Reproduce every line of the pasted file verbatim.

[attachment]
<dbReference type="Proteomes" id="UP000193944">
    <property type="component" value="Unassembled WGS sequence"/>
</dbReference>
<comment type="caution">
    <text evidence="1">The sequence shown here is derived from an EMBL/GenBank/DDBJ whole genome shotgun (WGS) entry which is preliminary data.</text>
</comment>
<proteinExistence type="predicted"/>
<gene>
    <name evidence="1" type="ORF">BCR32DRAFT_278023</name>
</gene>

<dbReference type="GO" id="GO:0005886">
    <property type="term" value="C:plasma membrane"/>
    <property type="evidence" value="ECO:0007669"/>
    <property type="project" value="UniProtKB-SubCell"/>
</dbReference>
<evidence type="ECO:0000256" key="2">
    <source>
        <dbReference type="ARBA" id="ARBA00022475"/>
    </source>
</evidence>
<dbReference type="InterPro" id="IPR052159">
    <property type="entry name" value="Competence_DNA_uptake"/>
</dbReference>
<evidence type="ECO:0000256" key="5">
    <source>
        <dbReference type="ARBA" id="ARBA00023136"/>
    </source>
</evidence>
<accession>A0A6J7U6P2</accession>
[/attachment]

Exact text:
<dbReference type="Proteomes" id="UP000193944">
    <property type="component" value="Unassembled WGS sequence"/>
</dbReference>
<comment type="caution">
    <text evidence="1">The sequence shown here is derived from an EMBL/GenBank/DDBJ whole genome shotgun (WGS) entry which is preliminary data.</text>
</comment>
<proteinExistence type="predicted"/>
<gene>
    <name evidence="1" type="ORF">BCR32DRAFT_278023</name>
</gene>

<dbReference type="GO" id="GO:0005886">
    <property type="term" value="C:plasma membrane"/>
    <property type="evidence" value="ECO:0007669"/>
    <property type="project" value="UniProtKB-SubCell"/>
</dbReference>
<evidence type="ECO:0000256" key="2">
    <source>
        <dbReference type="ARBA" id="ARBA00022475"/>
    </source>
</evidence>
<dbReference type="InterPro" id="IPR052159">
    <property type="entry name" value="Competence_DNA_uptake"/>
</dbReference>
<evidence type="ECO:0000256" key="5">
    <source>
        <dbReference type="ARBA" id="ARBA00023136"/>
    </source>
</evidence>
<accession>A0A6J7U6P2</accession>